Historic Diaries: Black Hawk War
July 6-7: The Son of William Clark Writes Home
This letter was written by Meriwether Lewis Clark, son of famed explorer William Clark, who was U.S. Superintendant of Indian Affairs during the Black Hawk War. Meriwether, in his twenties, served in the militia during the war, and here describes the campaign to find Black Hawk in the swamps of southern Wisconsin. The letter was written from a camp a few miles east of Fort Atkinson, Wis.
This letter reveals both the hardships and the enthusiasm of the militia in early July. Finally, after two months of inaction, they followed Black Hawk's trail through the inhospitable, mosquito-infested marshland of Wisconsin. As they travelled they came across the abandoned remains of the Sauk camps, but the only Indian they found was the old, starving man whom Clark describes here (for the story of his interrogation, see this previous entry).
Black Hawk had deliberately taken this path to hamper the militia, who had to push their horses, supply wagons and heavy artillery through the swamps. Although the campaign was very hard on the militia, it was also the first organized American effort to conclude the war, and raised the troops' anticipation for a final engagement with Black Hawk's warriors. Three months of Indian attacks, American military failures, and daily terror and hardship had spread hatred and a desire for revenge among them.
Meriwether Lewis Clark to William Clark
Head Qrs Army of the Frontier July 6 [-7] 1832.
My Dear Father,
We are now about 5 miles above the mouth of White Water creek [modern Bark River] upon which we are now encamped & ready to break into the swamps of what is called "The Shaking Ground" situated between this creek and Rock River.
7th Early in the morning - The Indians are near us for they have just shot but not killed a man of Capt T Smith's company of the 1st. Infantry, we have had some firing near the creek, in a thick fog, and where the horses were grazing, my horse cannot be found & I fear the poor fellow is sacrificed. well, it will only make me add one to the few scalps I am going to take from Black Hawk, Napope &c.
We passed the Coshkononk Lake [Lake Koshkonong] above, 10 miles, and are up white water about 5. the Lake is about 20 miles above turtle village [moderrn Beloit, Wisconsin], 20 from the lower of the 4 lakes, 17 above the northern line of Illinois, & about 100 from Dixon's ferry, 90 from Chicago, 50 from Hamilton's diggings, and forty to Winnebago Fort. The Lake is an expansion of the Rock River, about 4 miles wide & 6 or 8 long, having two strong positions in it, but not so strong as I supposed, the map on the other side will show best.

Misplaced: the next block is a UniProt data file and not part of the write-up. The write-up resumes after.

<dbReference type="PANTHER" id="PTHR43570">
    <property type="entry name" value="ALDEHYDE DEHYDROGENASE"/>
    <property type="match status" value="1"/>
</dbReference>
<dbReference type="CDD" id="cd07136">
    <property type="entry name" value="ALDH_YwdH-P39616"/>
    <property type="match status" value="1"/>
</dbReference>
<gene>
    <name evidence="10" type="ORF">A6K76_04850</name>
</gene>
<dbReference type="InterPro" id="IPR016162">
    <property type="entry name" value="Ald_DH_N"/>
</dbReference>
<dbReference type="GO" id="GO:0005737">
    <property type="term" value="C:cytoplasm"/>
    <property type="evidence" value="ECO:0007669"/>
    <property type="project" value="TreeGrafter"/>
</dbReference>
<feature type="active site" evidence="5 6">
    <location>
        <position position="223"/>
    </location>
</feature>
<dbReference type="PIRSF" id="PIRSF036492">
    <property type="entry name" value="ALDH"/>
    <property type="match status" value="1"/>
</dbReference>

Black Hawk camped a little above Turtle Village [modern Beloit], & then danced the scalp dance around a pole surrounded with straw which looks like it had been burnt, at a tree. near there was a dance around the two young women [the Hall sisters], we saw where it appeared they had been tied, at another tree the young white dog was hung up and tobacco &c tied to his tail we saw his carcase &c. at the mouth of the lake we found an ancient entrenched camp a very strong position indeed, even for any kind of soldiers This Camp Black Hawk had taken advantage of and camped in it.
There an old decripid prisoner was taken. he could give no information however & we turned him loose, he was foolish, blind, and a skeleton. We are now with the Regulars about 500, and two Brigades of Ma. Genl Dodge with one Brigade is on the other side of the Rock River to prevent the enemy escaping us. We have just heard that the Government has ordered out 21 Companies of Regular Troops, to rendezvous at Chicago, under Genl Scott to cooperate with Genl A[tkinson].
[Source: Whitney, Ellen M., ed. The Black Hawk War, 1831-1832. (Springfield: Illinois State Historical Society, 1970), p.745]